Interior Design: The Essential Profession" Symposium
In celebration of NYSID’s 100th anniversary, on Friday, October 7, the College hosted “Interior Design: The Essential Profession;” a one-day symposium that explored the work of interior designers today and in the future and made the case that interior design is essential to human health, wellness, and happiness.
Keynote speaker and educator Aaron Betsky kicked-off the symposium by addressing the gendered nature of architecture and interior design and how the relationship between interiors and exteriors is critical to the success of any design project. ”The wonder of light entering a room caressing velvet, bringing to life the wrought silver, finding the beauty in everything that is all around us,” said Betsky, “This is the beauty of what interiors can do!”
A discussion with John Zeisel, president and co-founder, Heathstone Alzheimer Care, Ltd, and Patrick Burke, principal, Michael Graves Architecture & Design, moderated by Randy Fiser, CEO of ASID, focused on design’s impact on spaces designed for the aging population, wounded veterans, and more. A conversation with Contract magazine's editor-in-chief John Czarnecki and Contract’s Designer of the Year Todd Heiser, principal, Gensler, explored how new ways of working—and new workers—require environments that support interactivity and collaboration. Heiser focused special attention on pushing the limits of his projects: "It's my job to get people to embrace more progressive interiors.”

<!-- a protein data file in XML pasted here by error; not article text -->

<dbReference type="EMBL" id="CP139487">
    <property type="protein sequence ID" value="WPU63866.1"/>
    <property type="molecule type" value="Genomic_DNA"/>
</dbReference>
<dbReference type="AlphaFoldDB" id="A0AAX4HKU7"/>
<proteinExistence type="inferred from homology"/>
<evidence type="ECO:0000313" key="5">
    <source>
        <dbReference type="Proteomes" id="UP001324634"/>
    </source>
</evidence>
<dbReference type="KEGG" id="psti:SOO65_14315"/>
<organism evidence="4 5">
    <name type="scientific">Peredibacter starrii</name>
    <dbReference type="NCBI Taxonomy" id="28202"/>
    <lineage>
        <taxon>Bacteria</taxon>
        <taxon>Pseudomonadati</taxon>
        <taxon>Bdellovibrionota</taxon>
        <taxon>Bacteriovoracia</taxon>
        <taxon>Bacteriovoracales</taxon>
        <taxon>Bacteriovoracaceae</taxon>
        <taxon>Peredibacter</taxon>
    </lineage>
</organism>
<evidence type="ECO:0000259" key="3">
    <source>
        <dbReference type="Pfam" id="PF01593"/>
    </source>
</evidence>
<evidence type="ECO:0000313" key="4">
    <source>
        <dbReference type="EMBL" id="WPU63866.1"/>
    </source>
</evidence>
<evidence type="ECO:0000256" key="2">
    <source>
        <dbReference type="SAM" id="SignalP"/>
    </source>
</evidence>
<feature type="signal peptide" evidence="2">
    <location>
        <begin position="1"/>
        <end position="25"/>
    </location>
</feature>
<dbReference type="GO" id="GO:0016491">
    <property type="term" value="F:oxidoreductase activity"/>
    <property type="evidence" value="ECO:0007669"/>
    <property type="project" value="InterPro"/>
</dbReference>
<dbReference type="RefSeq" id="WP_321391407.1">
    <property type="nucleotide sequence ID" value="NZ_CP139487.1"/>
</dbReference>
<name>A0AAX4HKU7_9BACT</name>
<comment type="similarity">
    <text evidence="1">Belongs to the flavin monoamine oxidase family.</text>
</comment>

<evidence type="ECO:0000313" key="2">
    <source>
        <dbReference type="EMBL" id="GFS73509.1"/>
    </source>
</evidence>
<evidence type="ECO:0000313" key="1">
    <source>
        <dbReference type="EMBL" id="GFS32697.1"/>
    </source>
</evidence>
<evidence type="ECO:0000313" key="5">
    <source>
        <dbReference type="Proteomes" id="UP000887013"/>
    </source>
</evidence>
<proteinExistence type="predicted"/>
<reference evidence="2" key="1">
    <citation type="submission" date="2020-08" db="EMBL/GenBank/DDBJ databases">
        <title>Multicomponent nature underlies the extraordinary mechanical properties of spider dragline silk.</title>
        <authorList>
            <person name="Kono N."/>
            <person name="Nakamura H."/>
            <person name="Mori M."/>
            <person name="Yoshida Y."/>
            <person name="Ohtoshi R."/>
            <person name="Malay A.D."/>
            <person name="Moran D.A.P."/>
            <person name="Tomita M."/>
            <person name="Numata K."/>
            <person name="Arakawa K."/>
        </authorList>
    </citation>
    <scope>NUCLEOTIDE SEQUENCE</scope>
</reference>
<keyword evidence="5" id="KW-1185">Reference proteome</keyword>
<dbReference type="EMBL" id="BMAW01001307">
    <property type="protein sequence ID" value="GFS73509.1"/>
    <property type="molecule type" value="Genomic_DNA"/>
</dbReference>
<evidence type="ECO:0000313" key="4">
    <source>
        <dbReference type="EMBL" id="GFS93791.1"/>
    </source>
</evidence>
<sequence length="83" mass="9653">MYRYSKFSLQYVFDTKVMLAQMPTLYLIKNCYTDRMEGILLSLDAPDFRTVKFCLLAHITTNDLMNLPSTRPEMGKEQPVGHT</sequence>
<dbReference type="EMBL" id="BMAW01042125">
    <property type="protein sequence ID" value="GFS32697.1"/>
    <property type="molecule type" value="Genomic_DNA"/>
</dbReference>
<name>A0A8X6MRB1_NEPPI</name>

The afternoon keynote was presented by behavioral economist and author Dan Ariely, discussed the problem of self-control, resisting temptation, and how we make everyday decisions based on our environment, from having a well-design refrigerator that will prevent food waste to the best ways to encourage people to save money in the slums of Kenya.
Metropolis editor-in-chief Susan Szenasy moderated a rapid-fire discussion with experts from the worlds of design, politics, and education, including Susan Nagle, principal at Bentel & Bentel; Edna Wells Handy, counsel to NYC Police Department Commissioner; architect Jack Travis; Scott Baytosh, head of Alexandria Country Day School; Susan DiMotta, principal at Perkins Eastman; and Andrew Dent, vice president, Library & Materials Research, Materials ConneXion; who spoke about their passions inside and outside the field of design and addressed pressing issues for interior designers today such as biophilia, space-age materials, education, and culture and context. Also included on the panel was Kate Wood, president, Landmark West!, who addressed the preservation of historic interiors and encouraged the audience to consider "why aren’t interiors of the past protected like exteriors of the past?” Rosalyn Cama, CAMA Inc., tackled designing for healthcare saying that “the opposite of beauty is not ugliness, it's injury." Darris James, global professional manager and design strategist, Gensler D.C., also passed along sound advice, "find the North Star for every project, the nexus between creativity and analysis." This panel was followed by interactive, group discussions led by the panelists and provide guests the opportunity to push the conversation about the role of interior designers even further.
Finally, Denise Guerin, principal at Martin & Guerin Design Research and author of the Interior Design Body of Knowledge studies, concluded the symposium by summarizing the day’s conversations and looking at the role and responsibilities of the interior designers of the future. She provided insight on how interior designers must define and document how interiors change lives, improve the human condition, and add economic value to society. She reminded attendees that as interior designers, “We are the essential professional. We are the ones who create the spaces that we use. We design for people."